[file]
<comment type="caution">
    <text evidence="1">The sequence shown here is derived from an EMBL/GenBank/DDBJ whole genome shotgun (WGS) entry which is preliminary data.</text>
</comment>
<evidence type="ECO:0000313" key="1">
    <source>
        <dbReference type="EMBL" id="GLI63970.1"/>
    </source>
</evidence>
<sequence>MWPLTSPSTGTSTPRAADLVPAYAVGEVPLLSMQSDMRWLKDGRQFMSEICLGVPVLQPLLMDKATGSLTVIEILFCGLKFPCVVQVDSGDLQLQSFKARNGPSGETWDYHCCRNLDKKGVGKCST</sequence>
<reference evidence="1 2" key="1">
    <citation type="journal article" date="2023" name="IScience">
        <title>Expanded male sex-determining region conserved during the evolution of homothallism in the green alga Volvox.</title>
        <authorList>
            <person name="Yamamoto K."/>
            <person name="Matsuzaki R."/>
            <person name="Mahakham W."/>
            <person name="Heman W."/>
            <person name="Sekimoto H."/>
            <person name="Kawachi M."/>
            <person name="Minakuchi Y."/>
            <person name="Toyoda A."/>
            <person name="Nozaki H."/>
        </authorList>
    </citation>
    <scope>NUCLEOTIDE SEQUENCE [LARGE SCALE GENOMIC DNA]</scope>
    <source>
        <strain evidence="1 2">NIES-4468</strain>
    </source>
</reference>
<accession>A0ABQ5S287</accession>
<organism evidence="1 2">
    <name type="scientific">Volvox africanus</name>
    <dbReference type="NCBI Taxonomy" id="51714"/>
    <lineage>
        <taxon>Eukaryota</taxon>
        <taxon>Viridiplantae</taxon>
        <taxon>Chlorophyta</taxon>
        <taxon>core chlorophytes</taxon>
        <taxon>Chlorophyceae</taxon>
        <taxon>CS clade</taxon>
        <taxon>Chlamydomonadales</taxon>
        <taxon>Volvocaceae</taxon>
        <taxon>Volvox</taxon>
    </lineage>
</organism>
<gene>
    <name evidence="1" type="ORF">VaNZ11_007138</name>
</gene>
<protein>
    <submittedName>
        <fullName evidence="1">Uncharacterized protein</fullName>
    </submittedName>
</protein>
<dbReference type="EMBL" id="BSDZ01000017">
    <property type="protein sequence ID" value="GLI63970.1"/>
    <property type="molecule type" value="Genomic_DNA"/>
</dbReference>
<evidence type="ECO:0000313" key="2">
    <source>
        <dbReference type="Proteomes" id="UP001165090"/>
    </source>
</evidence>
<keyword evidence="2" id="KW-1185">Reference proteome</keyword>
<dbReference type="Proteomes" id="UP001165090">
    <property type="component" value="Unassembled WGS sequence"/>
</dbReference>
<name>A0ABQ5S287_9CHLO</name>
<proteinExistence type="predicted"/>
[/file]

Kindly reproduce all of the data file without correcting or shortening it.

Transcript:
<comment type="caution">
    <text evidence="1">The sequence shown here is derived from an EMBL/GenBank/DDBJ whole genome shotgun (WGS) entry which is preliminary data.</text>
</comment>
<evidence type="ECO:0000313" key="1">
    <source>
        <dbReference type="EMBL" id="GLI63970.1"/>
    </source>
</evidence>
<sequence>MWPLTSPSTGTSTPRAADLVPAYAVGEVPLLSMQSDMRWLKDGRQFMSEICLGVPVLQPLLMDKATGSLTVIEILFCGLKFPCVVQVDSGDLQLQSFKARNGPSGETWDYHCCRNLDKKGVGKCST</sequence>
<reference evidence="1 2" key="1">
    <citation type="journal article" date="2023" name="IScience">
        <title>Expanded male sex-determining region conserved during the evolution of homothallism in the green alga Volvox.</title>
        <authorList>
            <person name="Yamamoto K."/>
            <person name="Matsuzaki R."/>
            <person name="Mahakham W."/>
            <person name="Heman W."/>
            <person name="Sekimoto H."/>
            <person name="Kawachi M."/>
            <person name="Minakuchi Y."/>
            <person name="Toyoda A."/>
            <person name="Nozaki H."/>
        </authorList>
    </citation>
    <scope>NUCLEOTIDE SEQUENCE [LARGE SCALE GENOMIC DNA]</scope>
    <source>
        <strain evidence="1 2">NIES-4468</strain>
    </source>
</reference>
<accession>A0ABQ5S287</accession>
<organism evidence="1 2">
    <name type="scientific">Volvox africanus</name>
    <dbReference type="NCBI Taxonomy" id="51714"/>
    <lineage>
        <taxon>Eukaryota</taxon>
        <taxon>Viridiplantae</taxon>
        <taxon>Chlorophyta</taxon>
        <taxon>core chlorophytes</taxon>
        <taxon>Chlorophyceae</taxon>
        <taxon>CS clade</taxon>
        <taxon>Chlamydomonadales</taxon>
        <taxon>Volvocaceae</taxon>
        <taxon>Volvox</taxon>
    </lineage>
</organism>
<gene>
    <name evidence="1" type="ORF">VaNZ11_007138</name>
</gene>
<protein>
    <submittedName>
        <fullName evidence="1">Uncharacterized protein</fullName>
    </submittedName>
</protein>
<dbReference type="EMBL" id="BSDZ01000017">
    <property type="protein sequence ID" value="GLI63970.1"/>
    <property type="molecule type" value="Genomic_DNA"/>
</dbReference>
<evidence type="ECO:0000313" key="2">
    <source>
        <dbReference type="Proteomes" id="UP001165090"/>
    </source>
</evidence>
<keyword evidence="2" id="KW-1185">Reference proteome</keyword>
<dbReference type="Proteomes" id="UP001165090">
    <property type="component" value="Unassembled WGS sequence"/>
</dbReference>
<name>A0ABQ5S287_9CHLO</name>
<proteinExistence type="predicted"/>